Concordia Live and
Interactive Electroacoustic
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Hexagram-Concordia Centre for Research
Creation in Media Arts and Technologies

in collaboration with

Concordia University - Department of Music

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Alan Tormey - The Development of Notational Systems for the Live Performance of Electronic Music

Traditional musical instruments can be understood as interfaces that transform the physical energy of playing (input) into the acoustic energy of musical sound (output). In this light, the practice of learning an instrument becomes the act of internalizing an algorithm that imposes a one-to-one correlation between input gestures and output sounds. Traditional music notation primarily works backwards from effect to cause by representing a desired output that the performer will reverse engineer into the physical actions required to produce the music.

Unlike acoustic instruments, the computer-as-musical-instrument lacks any necessary correspondences between physical input and sonic output. To the computer, everything is a stream of numbers that is differentiated only through the instructions of its software. As long as there is a system through which gesture can be entered into the computer, an infinite number of gestures can give rise to the same sound or an infinite number of sounds can arise from the same gesture. Because there are no inherent gestureto-sound connections save what the programmer/composer dictates, new digital instruments require the development of notational systems based on input rather than output. However, the idea of a notation system based on the physical space of the gesture rather than the sound of the note contradicts centuries of musical practice and faces hard challenges in being intelligible to, let alone accepted by, musicians. To develop these systems we will have to look not only to music, but other media such as dance and gaming. This paper looks at recent trends in gestural performance and looks towards solutions for the problems of contemporary notation.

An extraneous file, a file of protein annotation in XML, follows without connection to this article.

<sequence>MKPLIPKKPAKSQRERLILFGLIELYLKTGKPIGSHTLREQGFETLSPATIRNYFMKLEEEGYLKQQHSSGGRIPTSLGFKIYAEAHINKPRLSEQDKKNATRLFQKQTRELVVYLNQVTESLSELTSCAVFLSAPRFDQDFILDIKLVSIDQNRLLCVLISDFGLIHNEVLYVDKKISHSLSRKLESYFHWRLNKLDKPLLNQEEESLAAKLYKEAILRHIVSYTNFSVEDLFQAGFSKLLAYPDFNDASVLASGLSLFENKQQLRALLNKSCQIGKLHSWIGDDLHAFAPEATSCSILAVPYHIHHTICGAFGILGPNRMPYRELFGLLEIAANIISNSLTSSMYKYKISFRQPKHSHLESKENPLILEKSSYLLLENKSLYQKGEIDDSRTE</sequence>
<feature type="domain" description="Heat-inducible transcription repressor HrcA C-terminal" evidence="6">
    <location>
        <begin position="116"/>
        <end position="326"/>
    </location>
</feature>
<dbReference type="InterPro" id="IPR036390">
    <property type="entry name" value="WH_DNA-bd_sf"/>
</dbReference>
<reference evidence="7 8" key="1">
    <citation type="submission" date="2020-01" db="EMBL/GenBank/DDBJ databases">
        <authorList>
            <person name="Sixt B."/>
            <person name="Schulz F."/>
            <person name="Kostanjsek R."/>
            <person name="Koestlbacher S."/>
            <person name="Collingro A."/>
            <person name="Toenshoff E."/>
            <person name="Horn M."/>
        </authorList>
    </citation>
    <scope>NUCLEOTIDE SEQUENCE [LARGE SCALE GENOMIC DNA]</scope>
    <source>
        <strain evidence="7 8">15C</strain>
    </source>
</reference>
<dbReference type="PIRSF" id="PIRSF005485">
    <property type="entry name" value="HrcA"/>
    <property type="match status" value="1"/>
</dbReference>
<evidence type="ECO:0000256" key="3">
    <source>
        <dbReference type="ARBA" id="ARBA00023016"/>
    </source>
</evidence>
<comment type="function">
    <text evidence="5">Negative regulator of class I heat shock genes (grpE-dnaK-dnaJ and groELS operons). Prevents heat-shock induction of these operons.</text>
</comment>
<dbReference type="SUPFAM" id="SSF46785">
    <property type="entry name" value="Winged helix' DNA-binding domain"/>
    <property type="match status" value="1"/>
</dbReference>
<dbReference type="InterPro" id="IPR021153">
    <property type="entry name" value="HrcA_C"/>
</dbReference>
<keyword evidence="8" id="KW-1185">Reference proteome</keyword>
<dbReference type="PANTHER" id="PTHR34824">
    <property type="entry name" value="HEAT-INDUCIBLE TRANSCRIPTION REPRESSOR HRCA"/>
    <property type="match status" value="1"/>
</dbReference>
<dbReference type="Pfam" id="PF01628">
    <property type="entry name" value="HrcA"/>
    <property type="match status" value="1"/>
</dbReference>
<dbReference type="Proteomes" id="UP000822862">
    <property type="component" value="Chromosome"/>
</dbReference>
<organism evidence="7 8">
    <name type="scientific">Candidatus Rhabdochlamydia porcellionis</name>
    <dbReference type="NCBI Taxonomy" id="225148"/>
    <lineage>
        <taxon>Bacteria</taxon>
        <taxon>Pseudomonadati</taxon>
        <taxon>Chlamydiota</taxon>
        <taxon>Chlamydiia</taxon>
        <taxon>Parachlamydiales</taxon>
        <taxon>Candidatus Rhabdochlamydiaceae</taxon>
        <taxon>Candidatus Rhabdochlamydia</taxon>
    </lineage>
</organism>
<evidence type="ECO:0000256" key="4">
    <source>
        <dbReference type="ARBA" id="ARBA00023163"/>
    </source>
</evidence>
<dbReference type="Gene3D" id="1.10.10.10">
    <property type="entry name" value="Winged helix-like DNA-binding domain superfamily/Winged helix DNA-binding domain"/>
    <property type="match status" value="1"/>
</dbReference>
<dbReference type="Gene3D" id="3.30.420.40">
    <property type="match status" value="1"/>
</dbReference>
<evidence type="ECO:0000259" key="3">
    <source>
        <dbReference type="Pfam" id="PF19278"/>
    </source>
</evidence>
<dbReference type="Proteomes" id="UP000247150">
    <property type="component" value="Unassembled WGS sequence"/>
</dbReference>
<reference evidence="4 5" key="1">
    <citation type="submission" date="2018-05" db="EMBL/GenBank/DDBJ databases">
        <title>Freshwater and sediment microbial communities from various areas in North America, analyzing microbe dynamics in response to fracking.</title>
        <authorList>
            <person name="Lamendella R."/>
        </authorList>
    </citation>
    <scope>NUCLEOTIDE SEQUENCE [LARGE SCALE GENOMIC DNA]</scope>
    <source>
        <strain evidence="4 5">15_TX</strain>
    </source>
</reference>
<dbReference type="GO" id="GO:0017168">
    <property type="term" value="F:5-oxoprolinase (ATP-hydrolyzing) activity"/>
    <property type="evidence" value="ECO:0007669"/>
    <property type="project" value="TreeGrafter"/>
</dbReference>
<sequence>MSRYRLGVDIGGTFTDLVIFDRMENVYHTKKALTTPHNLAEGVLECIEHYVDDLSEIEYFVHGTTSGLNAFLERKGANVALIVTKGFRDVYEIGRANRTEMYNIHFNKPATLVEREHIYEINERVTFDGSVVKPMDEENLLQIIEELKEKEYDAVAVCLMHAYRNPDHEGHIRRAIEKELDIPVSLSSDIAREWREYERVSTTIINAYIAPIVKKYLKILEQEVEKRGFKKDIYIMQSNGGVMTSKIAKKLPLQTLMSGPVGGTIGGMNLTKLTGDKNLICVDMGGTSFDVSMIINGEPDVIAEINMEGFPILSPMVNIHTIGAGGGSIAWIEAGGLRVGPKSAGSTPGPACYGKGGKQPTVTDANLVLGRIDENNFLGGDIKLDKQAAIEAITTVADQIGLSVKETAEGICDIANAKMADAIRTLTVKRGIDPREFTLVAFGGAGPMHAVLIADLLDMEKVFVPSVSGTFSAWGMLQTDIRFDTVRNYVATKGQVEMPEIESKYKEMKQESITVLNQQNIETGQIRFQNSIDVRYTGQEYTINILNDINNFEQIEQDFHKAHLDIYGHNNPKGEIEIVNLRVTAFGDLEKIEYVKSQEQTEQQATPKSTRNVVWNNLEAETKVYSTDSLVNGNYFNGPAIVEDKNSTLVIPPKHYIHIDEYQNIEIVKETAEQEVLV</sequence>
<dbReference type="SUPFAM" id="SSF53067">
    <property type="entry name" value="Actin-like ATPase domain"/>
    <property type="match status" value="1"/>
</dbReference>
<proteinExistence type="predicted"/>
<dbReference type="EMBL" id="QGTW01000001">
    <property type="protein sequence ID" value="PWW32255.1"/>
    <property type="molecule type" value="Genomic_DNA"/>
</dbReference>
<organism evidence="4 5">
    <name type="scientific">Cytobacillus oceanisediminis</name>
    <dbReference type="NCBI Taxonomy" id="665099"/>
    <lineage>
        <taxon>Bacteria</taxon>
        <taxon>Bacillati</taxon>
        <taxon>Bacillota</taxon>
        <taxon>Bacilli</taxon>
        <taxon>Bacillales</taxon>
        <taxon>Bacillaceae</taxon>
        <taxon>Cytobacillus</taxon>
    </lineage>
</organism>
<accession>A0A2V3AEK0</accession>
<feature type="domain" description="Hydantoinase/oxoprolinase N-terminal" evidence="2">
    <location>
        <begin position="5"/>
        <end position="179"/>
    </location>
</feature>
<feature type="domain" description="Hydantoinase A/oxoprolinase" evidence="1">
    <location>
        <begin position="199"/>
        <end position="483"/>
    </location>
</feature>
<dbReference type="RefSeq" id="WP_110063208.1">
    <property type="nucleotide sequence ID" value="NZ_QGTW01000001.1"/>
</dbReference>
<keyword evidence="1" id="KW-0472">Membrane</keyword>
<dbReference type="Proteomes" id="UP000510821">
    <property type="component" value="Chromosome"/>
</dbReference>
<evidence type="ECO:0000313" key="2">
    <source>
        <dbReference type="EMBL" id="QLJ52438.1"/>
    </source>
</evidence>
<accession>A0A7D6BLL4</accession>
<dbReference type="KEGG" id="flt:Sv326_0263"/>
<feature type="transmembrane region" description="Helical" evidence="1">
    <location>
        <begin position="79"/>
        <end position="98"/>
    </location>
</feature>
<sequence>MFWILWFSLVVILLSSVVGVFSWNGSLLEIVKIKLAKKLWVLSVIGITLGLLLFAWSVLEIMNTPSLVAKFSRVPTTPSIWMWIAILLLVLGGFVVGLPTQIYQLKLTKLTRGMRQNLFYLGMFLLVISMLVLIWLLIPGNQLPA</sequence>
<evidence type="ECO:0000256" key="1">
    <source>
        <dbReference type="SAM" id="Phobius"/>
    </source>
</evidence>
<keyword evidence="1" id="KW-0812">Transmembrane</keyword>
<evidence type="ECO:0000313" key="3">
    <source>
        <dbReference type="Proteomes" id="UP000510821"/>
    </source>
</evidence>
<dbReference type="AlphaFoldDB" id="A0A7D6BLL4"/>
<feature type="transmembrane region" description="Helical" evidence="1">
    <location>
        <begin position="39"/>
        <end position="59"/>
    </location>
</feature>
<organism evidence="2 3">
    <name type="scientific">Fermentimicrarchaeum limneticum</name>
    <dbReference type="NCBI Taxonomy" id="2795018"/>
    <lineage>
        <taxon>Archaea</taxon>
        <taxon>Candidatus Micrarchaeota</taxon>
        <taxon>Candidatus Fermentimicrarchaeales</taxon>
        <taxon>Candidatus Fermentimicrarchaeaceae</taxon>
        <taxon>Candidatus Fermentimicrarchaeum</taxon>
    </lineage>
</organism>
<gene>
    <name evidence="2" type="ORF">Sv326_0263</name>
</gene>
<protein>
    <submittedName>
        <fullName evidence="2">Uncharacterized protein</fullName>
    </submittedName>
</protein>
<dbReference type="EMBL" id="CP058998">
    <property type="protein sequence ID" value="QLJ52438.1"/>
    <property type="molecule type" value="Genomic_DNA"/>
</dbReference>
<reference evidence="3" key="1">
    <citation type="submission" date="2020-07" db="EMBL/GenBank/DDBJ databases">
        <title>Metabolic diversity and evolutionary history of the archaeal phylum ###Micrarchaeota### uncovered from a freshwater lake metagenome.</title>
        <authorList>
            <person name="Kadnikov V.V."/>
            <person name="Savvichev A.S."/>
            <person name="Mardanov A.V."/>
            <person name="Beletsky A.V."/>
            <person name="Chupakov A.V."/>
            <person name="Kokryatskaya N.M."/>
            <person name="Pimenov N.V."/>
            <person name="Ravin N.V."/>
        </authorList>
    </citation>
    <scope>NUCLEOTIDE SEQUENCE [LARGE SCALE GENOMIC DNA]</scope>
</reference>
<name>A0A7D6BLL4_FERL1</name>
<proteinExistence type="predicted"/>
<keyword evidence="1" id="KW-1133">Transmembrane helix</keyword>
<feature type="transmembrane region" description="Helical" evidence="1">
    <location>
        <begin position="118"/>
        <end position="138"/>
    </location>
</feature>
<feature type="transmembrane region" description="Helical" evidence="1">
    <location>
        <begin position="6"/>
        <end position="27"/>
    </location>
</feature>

CLIEC 2011 - Saturday, March 26th 2011
Concordia University - Montreal, Canada